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992 [992]

K. Henry. 8. Persecution in the dioces of Lincolne.

MarginaliaAnno. 1521.
Ex Regist. Io. Longland. Lincol.

Accusers.Parties accused.Crimes obiected.

there is betwene them Purgatorie.
Againe, when Elizabeth came from the rode
of rest, said Isabell, that if she knew so much as
she hath heard, she would go no more on pilgry-
mage while she lyued: for all saintes, sayd shee,
be in heauen. Then asked Elizabeth wherfore
pilgrimage was ordeyned of Doctoures and
Priestes. Sayd the other, for gayne and profite.
Who hath taught you this ф Elizab? man or
woman? Your curate, I dare say, neuer learned
you so. My curate sayd she, will neuer knowe so
much: and moreouer sayd to Elizab. her sister,
that if she would kepe counsaile, and not tell her
husband, she would say more. And when Elisa.
aunswered, that she would not tell: but saith
the other, I will haue you to sweare: and be-
cause she would not sweare, the other would not
procede any further.

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Alyce
Browne
forced by
her othe
to detecte

Iohn
Tracher
of Ches-
sham.

The cause why this Ioh. Tracher
was denounced, was this, for that
he taught her in the gospell thys
saying of Iesus: blessed bee they
that heare the worde of God and
keepeth it. Also because he
taught her the viij. beatitudes in
Englishe.


¶ Emme Tylseworth, 
Commentary  *  Close

She was the sister of William Tilsworth.

because she refused to detect other by ver-
tue of her othe, and denyed such matter as by witnes and by the
Byshops actes were proued agaynst her, in paine of a relaps the
B. enioyned her to make certayne fagots of cloth & to weare the
same, both before her vpper gardement, and behynde, so long as
she liued. Ex Regist. Longland.

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W. Phip-
pes for-
ced by
his othe
to detecte

Thomas
Afryke.

For asking how his cosine Wyd-
more Clerke, the elder, and Iohn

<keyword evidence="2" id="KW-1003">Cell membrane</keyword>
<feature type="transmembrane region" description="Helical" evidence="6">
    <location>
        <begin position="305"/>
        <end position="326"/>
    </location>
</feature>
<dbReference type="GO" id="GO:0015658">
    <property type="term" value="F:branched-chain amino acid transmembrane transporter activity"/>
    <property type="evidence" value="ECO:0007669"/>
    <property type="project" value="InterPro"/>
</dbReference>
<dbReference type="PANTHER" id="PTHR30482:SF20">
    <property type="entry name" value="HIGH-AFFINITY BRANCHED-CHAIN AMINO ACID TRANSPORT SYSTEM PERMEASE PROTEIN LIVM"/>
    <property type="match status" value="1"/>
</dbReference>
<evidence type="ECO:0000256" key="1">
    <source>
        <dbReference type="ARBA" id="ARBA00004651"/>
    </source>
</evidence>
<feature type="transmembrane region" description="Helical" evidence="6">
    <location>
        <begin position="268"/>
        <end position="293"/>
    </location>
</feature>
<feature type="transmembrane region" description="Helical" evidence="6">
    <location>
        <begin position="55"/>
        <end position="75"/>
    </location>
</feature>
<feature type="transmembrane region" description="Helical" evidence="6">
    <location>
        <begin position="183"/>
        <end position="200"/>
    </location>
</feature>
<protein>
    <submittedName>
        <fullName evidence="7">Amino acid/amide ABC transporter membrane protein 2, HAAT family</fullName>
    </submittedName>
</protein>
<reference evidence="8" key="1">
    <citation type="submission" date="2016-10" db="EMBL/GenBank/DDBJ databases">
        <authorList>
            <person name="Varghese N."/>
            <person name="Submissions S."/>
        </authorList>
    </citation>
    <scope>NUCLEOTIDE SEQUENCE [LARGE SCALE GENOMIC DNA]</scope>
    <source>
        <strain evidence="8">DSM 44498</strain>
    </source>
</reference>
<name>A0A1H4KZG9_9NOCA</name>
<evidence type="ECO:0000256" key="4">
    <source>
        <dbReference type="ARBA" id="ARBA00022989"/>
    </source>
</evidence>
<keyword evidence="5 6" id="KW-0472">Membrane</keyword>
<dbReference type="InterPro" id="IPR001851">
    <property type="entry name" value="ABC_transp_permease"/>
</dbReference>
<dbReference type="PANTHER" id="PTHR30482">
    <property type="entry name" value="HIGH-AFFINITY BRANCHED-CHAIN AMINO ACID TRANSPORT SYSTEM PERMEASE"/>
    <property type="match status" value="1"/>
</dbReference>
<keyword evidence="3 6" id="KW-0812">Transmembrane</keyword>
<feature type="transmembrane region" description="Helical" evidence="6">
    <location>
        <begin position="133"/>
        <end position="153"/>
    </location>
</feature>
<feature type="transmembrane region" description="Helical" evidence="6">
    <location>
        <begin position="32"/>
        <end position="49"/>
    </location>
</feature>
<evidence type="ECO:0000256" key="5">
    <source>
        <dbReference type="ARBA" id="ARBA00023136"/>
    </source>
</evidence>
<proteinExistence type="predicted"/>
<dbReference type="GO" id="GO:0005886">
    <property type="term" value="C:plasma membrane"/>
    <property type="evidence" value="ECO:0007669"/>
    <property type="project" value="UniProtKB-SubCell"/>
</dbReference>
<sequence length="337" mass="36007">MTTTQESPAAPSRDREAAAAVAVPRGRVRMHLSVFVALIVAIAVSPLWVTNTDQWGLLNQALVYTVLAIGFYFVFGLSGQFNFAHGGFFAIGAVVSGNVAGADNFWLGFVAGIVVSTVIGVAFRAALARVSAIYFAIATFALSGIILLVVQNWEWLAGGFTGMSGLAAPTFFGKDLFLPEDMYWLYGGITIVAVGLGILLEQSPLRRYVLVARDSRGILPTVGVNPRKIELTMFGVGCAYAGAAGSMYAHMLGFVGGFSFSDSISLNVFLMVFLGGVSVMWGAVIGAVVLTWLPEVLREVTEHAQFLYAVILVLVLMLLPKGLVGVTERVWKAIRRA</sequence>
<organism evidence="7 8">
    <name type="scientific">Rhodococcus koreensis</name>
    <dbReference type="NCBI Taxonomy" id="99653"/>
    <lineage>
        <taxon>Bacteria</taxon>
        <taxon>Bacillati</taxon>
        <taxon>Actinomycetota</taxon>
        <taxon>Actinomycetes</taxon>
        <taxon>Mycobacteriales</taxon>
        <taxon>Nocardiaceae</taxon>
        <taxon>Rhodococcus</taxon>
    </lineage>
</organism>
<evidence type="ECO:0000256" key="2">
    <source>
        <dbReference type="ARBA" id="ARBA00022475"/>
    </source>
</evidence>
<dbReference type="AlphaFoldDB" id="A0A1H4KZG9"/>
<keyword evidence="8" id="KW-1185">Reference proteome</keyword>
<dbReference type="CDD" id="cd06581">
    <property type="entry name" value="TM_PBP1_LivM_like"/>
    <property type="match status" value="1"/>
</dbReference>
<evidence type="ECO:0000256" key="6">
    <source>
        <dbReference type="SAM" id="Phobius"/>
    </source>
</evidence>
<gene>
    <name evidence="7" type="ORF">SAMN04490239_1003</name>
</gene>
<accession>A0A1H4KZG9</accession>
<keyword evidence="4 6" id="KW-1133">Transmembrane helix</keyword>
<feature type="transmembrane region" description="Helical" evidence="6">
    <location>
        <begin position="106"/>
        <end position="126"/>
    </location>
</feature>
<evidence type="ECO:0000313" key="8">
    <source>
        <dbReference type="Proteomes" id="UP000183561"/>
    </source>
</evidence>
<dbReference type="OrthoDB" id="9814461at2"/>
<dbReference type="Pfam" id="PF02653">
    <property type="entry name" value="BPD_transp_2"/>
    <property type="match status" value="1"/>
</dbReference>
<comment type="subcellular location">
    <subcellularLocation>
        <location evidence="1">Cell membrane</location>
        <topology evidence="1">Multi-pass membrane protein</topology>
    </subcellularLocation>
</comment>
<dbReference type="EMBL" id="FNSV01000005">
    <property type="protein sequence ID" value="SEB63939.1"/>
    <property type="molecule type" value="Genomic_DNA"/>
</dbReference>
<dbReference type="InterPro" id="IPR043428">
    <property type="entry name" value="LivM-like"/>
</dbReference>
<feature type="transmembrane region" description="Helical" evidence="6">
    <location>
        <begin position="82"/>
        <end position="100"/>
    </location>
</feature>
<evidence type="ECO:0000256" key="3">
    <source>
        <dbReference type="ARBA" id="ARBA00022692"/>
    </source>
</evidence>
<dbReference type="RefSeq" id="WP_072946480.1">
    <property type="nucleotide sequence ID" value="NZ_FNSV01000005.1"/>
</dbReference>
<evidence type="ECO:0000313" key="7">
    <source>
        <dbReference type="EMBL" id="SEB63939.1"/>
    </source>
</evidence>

Fippe 
Commentary  *  Close

A John Phipp appeared on the list of those in the Amersham area who abjured in 1511. It probably was not the same person, since Phipp was not executed for relapse in 1521, but it could well have been a close relative.

did at Hychenden: Whe-
ther they kept the lawes of God as
they were wont.
Roger Parker deceaßed.

Iohn
Phyppe. 
Commentary  *  Close

A John Phipp appeared on the list of those in the Amersham area who abjured in 1511. It probably was not the same person, since Phipp was not executed for relapse in 1521, but it could well have been a close relative.


For saying that Jmages are not
to bee worshipped, because they
are made and carued with mans
hande, and that suche ought not
to be worshipped.

Iohn
Gardi-
ner.

For that the said William sayd
to this Gardiner, that all whiche
are burned for this secte, are true
Martyrs.
Iohn Stilman. 
Commentary  *  Close

This may be John Stillman. The full record for Stillman's trial does not survive, but there are references to it in Archbishop Ussher's notes, taken from the London courtbook before it disappeared. These notes corroborate Stillman's claiming that Wiclif was a saint in heaven and that Wiclif's Wicket was a good and holy work (Trinity College, Dublin, MS 775, fos. 124r and 125r). Moreover, Stillman had indeed been tried for heresy by Bishop Edmund Audley of Salisbury (J. A. F. Thomson, The Later Lollards, 1414-1520 (Oxford. 1965), pp. 83-84).

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Iohn But
ler, by his
othe was
forced
to detect

Th. Gef-
fray firste
of Vx-
brige, thē
of Ipswich
Tailor.

For reading and teachyng him in
the actes & preachings of the apo
stles. Item, for hauing a Scripture
booke in Englishe: whiche booke
the sayd Geffray gaue to the Bish.
of London when he was accused.
Item, that the said Geffray sayd,
that true pilgrimage was, bare-
foote to goo and visite the poore,
weake, and sicke, for they are the
true Jmages of God.

Richard
Vulford.

This Vulford, and Thomas Gef-
fray tolde the saide Iohn Butler,
that the host consecrated was not
the very true body of Christ. In
profe whereof they said, that let a
mouse be put in the pixe with the
hoste, and the mouse would eate
it vp.
And for more profe, they decla-
red vnto the said Ioh. Butler, that
there were two Priestes in Essex.

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Accusers.Parties accused.Crimes obiected.

The fore
said Iohn
Butler dyd de-
tecte.

whiche put a mouse in the pixe, to MarginaliaA storye of a mouse put into the pyxe.
a consecrated host, and the mouse
did eate it. Afterward the facte
of these Priestes being knowen &
brought to the Bishop, one of
the Priestes was burned for the
same.

Iohn
Clerke
of Den-
ham.

Also the same Vulford and Gef-
frey told him & Iohn Clerke, that
holy bread, and holy water were
but a vaine glory of the world: for
God neuer made them, but were
mens inuentiōs: and that God nei
ther made Priestes: for in Christs
time there were no Priestes.
Moreouer that Thomas Geffrey
caused this Iohn Butler diuerse
Sondayes to go to London to here
Doctour Colet. MarginaliaDoctour Colet cōmended.

Andrew
Fuller
of Vx-
brydge.

Because this Iohn Butler had an
olde booke of Richards Vulford.
Also an other great booke of An
drewe fuller, for whiche he payde